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Israel Commemorated Yom HaShoah, Holocaust and Heroism Remembrance Day

Israel conmemoró Iom Hashoá, "Día del Holocausto y el Heroísmo"

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Last Thursday morning, at exactly 10 o’clock, all of Israel froze for two minutes. A siren was heard in every corner of the country, marking the beginning of Yom HaShoah (Holocaust and Heroism Remembrance Day), the world day of remembrance of the Jewish victims and fighters murdered by Nazism.

Both passers-by and vehicles stopped where they were and stood in total silence in honor of the fallen. The victims of World War II are estimated at 70 million, including six million European Jews. A lesser-known fact is that about 1.5 million Jews fought in the Allied armies and in the Resistance.

After the siren, an official ceremony began at the Yad Vashem (remembrance) museum, with the presence of Prime Minister Naftali Bennett, President Isaac Herzog, and Holocaust survivors. Throughout the day there were different allusive acts in schools, high schools, municipalities, and military bases.

Yom HaShoah is one of the most solemn occasions in the Israeli calendar. All entertainment sites close, radio and television broadcast documentaries about the tragedy and interview historians. The national flag flies at half-mast.

The Holocaust is a historical event very much in the memory of the Jewish people. The State of Israel was founded in 1948, three years after the end of the war. It immediately became a refuge for hundreds of thousands of survivors who made the country their new home. 170,000 of them still live there.

The date chosen for Yom HaShoah coincides, according to the Hebrew calendar, with the Warsaw ghetto uprising in 1943. It was one of the most important acts of Jewish resistance. It resisted more than several European states.

The highest government authorities took part on Thursday in the annual “Every Person Has a Name” ceremony in the Chagall Hall of the Knesset (Parliament) to honor the memory of the victims.

Premier Naftali Bennett told the story of his wife Gilat’s grandfather, who lost his father and emigrated to Israel in 1957.

President Herzog read the names of family members murdered in the Holocaust and told in a few words their stories. “In their memory. In memory of the 10,000 Jews of the Lomza ghetto in Poland murdered, massacred, and exiled to Auschwitz in January 1943… Lomza was the birthplace of my grandfather, Rabbi Isaac HaLevi, and where a glorious Jewish community had flourished for centuries,” he said.

The president then told the story of a cousin of his father. “In memory of Annette Goldberg, née Herzog, 21 years old, from Paris. Annette was captured on the border between occupied France and Vichy France and imprisoned in the Drancy internment camp near Paris in August 1942.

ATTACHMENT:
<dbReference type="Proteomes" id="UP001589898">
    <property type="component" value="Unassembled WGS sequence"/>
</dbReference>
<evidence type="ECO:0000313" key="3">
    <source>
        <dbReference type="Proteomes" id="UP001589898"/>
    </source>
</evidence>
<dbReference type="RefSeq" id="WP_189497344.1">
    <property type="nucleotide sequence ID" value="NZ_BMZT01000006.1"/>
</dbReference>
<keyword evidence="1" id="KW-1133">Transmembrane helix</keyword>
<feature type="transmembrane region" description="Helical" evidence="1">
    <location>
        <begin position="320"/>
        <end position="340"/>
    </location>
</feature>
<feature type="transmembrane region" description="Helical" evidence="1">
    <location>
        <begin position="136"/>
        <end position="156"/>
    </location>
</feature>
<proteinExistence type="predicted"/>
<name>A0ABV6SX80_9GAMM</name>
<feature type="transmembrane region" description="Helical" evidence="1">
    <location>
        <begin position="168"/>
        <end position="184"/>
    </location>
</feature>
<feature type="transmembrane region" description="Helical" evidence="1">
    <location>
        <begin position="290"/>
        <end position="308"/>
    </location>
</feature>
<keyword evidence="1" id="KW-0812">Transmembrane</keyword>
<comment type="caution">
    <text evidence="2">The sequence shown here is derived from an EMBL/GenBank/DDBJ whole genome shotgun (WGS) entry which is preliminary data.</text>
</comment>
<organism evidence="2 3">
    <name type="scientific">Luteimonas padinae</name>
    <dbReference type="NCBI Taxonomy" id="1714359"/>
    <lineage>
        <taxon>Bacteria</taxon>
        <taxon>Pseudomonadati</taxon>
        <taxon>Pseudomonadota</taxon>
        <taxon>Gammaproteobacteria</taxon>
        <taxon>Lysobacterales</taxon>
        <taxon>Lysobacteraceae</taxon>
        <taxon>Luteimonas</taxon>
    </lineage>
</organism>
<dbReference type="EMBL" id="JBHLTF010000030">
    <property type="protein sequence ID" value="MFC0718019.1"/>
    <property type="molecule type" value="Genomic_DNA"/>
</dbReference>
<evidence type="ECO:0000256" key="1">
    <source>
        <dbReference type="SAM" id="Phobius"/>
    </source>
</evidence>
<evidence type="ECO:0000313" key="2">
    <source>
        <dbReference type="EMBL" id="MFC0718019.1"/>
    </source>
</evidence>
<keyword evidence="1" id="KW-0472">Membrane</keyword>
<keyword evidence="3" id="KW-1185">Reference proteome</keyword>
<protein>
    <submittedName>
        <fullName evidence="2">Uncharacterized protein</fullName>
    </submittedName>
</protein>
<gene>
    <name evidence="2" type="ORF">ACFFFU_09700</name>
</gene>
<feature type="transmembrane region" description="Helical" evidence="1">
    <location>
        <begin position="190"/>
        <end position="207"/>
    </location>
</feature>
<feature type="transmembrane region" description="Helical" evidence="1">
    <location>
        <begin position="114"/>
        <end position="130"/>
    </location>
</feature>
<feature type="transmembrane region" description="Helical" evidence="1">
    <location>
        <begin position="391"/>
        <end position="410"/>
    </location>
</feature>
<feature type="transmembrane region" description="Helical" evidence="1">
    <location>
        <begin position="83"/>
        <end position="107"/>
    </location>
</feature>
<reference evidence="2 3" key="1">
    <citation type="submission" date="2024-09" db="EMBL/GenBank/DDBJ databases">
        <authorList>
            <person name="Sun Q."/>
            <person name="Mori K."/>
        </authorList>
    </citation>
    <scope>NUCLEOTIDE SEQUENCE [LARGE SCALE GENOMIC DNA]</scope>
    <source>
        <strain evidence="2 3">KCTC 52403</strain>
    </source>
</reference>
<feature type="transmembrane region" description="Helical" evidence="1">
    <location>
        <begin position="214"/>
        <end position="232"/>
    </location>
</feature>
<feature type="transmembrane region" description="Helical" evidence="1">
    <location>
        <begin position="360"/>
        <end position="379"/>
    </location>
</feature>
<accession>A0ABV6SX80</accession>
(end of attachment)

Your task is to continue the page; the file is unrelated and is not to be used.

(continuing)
The following month, she was put onto a cattle car to Auschwitz, where she was murdered.

Opposition leader Benjamin Netanyahu dedicated his speech to the family of his father-in-law, who perished entirely in the Nazi genocide. “My father-in-law, the late Shmuel Ben-Artzi, was a man of letters, an educator, and a great teacher. He was a biblical scholar, writer, and poet,” he recounted. A wreath was then laid at the Yad Vashem memorial.

The President of the German Bundestag, Bärbel Bas, who is on an official visit, took part in the candle-lighting ceremony in Jerusalem. She asked that her candle be in the name of Irma Natan. She lived in Duisburg, the president’s hometown, and was the head of the Jewish community’s welfare committee until she was deported with her husband in 1942 to the Izbica concentration camp, where they were murdered.

Bas said that “Germany’s responsibility” in the fight against anti-Semitism “has not ended.” “I bow my head in humility and shame before the victims of the Holocaust.” “We must not forget, and we will not forget. From our guilt, comes our responsibility,” she said. “The lessons of the Holocaust demand of us that we never tolerate the rise and spread of anti-Semitism,” Bas wrote in the Knesset’s golden book. “We stand with Israel,” she concluded.

Eduardo Zalovich, Uruguayan-Israeli, is a history professor and journalist. He has written for several media, such as La Vanguardia, El Confidencial, Vozpopuli, Búsqueda and Correo de los Viernes. Zalovich analyzes, from the Middle East, the reality of the region and international politics. // Eduardo Zalovich, uruguayo-israelí, es profesor de Historia y periodista. Ha escrito para varios medios, como La Vanguardia, El Confidencial, Vozpopuli, Búsqueda y Correo de los Viernes. Analiza, desde el Medio Oriente, la realidad de la zona y la política internacional.

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